Sandmann was a cavalry scout before starting ROTC at Louisville in the Army's Green to Gold program. This program provides enlisted Soldiers like Sandmann multiple options to get commissioned. Soldiers have the option to stay on active duty while going to college; receive a scholarship if they leave active duty to go through school; or leave active duty and receive a monthly stipend with no scholarship.
"Being an officer was a goal prior to enlistment and it took longer than I wanted, but I managed to figure out how to apply and get qualified," Sandmann explained. "The choice came down to opportunities to further my ability to lead, and for my family and their quality of life."
He said he chose the aviation branch because of friends still on the ground.
"As a ground combatant, I was always in awe of the presence aviation could bring and shift the battlefield in our favor," he added. "I wanted to continue to do that for my friends still on the ground."
Both Stinnett and Sandmann said they were impressed with the quality of Cadets who they met and that they were enjoying the opportunity to network with so many future Army leaders.
Among those future leaders with whom they could connect was Cadet Amanda Isom, who was an operating room technician before starting the ROTC program at Georgia Regents University via the Green to Gold program.
"I deployed to Iraq and was in Abu Ghraib prison for first half, and Camp Cropper Iraq for the second half, doing detainee health care operations," she explained of her experience. "It was tough being in the medical field and having to take care of and help the people who were attacking the U.S. at the same time.
"It was hard at first, but over time you figure it is about the greater good and not about those feelings of animosity or retaliation. It's about giving these people the health care they have probably been denied all their life, fixing them and sending them home."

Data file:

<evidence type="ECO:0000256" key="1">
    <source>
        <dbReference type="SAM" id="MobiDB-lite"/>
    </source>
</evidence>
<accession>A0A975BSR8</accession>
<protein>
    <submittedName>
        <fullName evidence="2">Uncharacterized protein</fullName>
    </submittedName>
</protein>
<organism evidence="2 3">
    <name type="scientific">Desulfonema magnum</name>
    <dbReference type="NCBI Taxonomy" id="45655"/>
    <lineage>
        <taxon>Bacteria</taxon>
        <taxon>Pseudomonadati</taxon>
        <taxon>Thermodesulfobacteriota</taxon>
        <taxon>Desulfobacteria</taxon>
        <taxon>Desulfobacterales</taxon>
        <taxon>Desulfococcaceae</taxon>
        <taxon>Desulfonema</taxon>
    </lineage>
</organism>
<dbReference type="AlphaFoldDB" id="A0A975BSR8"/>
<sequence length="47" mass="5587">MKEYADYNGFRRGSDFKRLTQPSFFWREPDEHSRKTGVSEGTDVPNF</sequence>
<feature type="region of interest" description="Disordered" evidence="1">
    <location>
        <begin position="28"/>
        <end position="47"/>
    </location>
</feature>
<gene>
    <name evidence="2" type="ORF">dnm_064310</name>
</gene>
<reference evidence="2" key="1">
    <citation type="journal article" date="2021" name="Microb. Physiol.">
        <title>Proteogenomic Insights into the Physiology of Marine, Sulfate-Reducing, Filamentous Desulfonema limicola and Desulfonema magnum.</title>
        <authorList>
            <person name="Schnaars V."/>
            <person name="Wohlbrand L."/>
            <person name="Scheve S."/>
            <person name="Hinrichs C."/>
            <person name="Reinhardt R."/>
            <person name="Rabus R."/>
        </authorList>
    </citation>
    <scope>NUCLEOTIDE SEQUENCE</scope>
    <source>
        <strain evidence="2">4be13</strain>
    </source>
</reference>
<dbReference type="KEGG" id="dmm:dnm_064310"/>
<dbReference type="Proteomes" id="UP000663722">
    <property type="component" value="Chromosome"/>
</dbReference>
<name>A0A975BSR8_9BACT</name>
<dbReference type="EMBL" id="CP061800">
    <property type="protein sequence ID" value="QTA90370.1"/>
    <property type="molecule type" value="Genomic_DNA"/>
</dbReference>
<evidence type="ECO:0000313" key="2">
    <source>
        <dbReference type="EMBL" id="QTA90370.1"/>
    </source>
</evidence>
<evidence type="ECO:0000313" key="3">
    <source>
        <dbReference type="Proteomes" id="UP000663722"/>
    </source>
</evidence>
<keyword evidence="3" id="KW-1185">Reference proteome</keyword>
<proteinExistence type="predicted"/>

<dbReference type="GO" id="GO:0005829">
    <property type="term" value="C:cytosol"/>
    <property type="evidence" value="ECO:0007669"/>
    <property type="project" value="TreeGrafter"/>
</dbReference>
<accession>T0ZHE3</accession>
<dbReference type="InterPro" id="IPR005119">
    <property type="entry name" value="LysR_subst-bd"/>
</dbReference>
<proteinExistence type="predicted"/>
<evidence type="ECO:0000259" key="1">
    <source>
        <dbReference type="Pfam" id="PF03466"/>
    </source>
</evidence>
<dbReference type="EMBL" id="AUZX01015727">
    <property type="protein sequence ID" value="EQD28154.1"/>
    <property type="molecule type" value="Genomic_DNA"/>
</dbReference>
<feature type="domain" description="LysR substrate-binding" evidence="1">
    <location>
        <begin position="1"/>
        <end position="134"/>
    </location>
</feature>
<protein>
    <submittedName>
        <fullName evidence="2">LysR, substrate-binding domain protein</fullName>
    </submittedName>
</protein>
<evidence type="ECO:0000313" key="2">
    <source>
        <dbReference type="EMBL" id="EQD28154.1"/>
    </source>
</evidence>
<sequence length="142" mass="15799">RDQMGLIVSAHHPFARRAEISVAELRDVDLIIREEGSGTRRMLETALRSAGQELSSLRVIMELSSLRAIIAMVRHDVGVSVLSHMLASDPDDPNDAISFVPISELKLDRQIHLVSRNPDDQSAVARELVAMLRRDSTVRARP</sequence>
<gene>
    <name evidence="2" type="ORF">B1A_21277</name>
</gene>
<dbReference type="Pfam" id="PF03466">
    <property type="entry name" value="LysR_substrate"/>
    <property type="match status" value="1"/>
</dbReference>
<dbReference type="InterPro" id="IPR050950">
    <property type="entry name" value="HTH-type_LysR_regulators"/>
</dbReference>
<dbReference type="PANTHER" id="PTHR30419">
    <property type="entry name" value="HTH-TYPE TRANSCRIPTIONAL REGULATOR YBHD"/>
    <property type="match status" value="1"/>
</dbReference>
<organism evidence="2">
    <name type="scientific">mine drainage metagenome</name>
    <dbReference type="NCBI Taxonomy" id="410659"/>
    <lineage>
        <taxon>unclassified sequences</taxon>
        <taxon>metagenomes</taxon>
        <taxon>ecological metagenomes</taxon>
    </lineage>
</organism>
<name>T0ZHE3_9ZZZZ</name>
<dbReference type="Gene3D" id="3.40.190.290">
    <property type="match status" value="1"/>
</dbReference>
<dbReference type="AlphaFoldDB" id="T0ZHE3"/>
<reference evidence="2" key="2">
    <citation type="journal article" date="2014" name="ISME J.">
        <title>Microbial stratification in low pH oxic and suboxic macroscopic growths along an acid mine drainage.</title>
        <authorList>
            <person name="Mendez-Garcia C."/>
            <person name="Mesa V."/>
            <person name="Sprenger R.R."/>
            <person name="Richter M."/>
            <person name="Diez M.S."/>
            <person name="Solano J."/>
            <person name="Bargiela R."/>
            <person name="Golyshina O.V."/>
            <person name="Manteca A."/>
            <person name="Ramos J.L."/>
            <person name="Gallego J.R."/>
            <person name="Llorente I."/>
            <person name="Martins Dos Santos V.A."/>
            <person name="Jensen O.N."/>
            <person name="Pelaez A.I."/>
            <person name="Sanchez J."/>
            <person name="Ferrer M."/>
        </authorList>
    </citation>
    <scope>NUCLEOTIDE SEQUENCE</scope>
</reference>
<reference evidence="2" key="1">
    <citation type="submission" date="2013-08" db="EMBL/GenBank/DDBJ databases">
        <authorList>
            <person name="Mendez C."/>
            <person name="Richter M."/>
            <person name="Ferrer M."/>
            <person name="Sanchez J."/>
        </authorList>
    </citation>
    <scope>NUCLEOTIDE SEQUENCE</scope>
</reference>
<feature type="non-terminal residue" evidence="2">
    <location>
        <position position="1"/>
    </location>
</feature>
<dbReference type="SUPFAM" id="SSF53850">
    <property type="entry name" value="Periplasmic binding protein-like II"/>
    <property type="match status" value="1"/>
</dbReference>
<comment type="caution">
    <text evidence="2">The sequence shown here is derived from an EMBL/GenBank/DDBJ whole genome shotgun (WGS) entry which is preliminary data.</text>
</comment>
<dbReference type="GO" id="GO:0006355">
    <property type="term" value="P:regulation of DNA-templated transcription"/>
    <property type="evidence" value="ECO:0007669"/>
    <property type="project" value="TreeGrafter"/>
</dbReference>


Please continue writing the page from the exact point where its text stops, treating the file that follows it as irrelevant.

Isom said she decided she wanted to become an officer because, although she said she loves taking care of Soldiers, she works with medical officers and wants to perform at that level and work in higher echelons. She added that she will study psychology and would like to stay medical so she can continue to help people.
While at GCM Isom and 170 other Cadets listened to Lt. Gen. Patricia Horoho, the 43rd Army Surgeon General and Commanding General of the U.S. Army Medical Command, discuss the health and welfare of Soldiers and veterans, readiness in the force, and resiliency--a subject close to Isom.
"I went through master resiliency training to become a trainer myself--I haven't gotten to do much work with it, but I am excited to start when I get back," Isom said. "Helping Soldiers to set goals, to understand what causes certain emotions and why you react a certain way or why you don't react and how to not think negative to produce better actions--I am excited about the new direction."
She added that the GCM seminar was also inspirational and said she took several notes and many take-away points from the presentations of senior leaders and the roundtable discussions.
"I especially like hearing from the generals, and how enthusiastic and excited Brig. Gen Combs is," she explained. "It gives you something to aspire to when they are up there talking and I think, 'I want to be like that,' or 'that is someone I want to strive to be every day.'"
Isom cited Combs' discussion of what it took to be a successful leader--the three A's; attitude, awareness and authenticity. Isom said she was well aware of the concept of the three A's but hearing Combs talk about them put them in a new light.
"Those are things I want to improve on daily and when I hear it from senior leaders, it drives the idea home. It's more ingrained and memorable when you hear them talk about these things as a part of their own lives--having a good attitude, knowing your Soldiers, being who you are, and taking care of the force."